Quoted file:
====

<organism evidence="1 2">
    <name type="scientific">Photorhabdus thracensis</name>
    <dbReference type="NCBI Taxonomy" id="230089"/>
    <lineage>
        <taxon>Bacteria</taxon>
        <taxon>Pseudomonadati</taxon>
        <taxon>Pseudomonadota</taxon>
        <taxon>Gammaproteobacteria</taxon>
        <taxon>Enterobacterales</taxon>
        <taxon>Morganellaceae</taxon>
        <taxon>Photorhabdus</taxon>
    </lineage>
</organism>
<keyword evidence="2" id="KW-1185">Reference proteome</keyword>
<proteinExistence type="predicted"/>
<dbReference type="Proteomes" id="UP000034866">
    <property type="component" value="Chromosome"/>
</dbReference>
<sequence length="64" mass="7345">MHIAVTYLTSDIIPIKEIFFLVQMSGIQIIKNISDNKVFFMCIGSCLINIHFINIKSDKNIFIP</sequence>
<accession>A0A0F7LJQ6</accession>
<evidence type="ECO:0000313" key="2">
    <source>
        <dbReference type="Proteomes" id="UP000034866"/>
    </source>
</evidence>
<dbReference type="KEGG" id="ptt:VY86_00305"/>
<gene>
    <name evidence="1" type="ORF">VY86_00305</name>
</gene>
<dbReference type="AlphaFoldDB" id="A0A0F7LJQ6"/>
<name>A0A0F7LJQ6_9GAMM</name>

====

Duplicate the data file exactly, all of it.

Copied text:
<organism evidence="1 2">
    <name type="scientific">Photorhabdus thracensis</name>
    <dbReference type="NCBI Taxonomy" id="230089"/>
    <lineage>
        <taxon>Bacteria</taxon>
        <taxon>Pseudomonadati</taxon>
        <taxon>Pseudomonadota</taxon>
        <taxon>Gammaproteobacteria</taxon>
        <taxon>Enterobacterales</taxon>
        <taxon>Morganellaceae</taxon>
        <taxon>Photorhabdus</taxon>
    </lineage>
</organism>
<keyword evidence="2" id="KW-1185">Reference proteome</keyword>
<proteinExistence type="predicted"/>
<dbReference type="Proteomes" id="UP000034866">
    <property type="component" value="Chromosome"/>
</dbReference>
<sequence length="64" mass="7345">MHIAVTYLTSDIIPIKEIFFLVQMSGIQIIKNISDNKVFFMCIGSCLINIHFINIKSDKNIFIP</sequence>
<accession>A0A0F7LJQ6</accession>
<evidence type="ECO:0000313" key="2">
    <source>
        <dbReference type="Proteomes" id="UP000034866"/>
    </source>
</evidence>
<dbReference type="KEGG" id="ptt:VY86_00305"/>
<gene>
    <name evidence="1" type="ORF">VY86_00305</name>
</gene>
<dbReference type="AlphaFoldDB" id="A0A0F7LJQ6"/>
<name>A0A0F7LJQ6_9GAMM</name>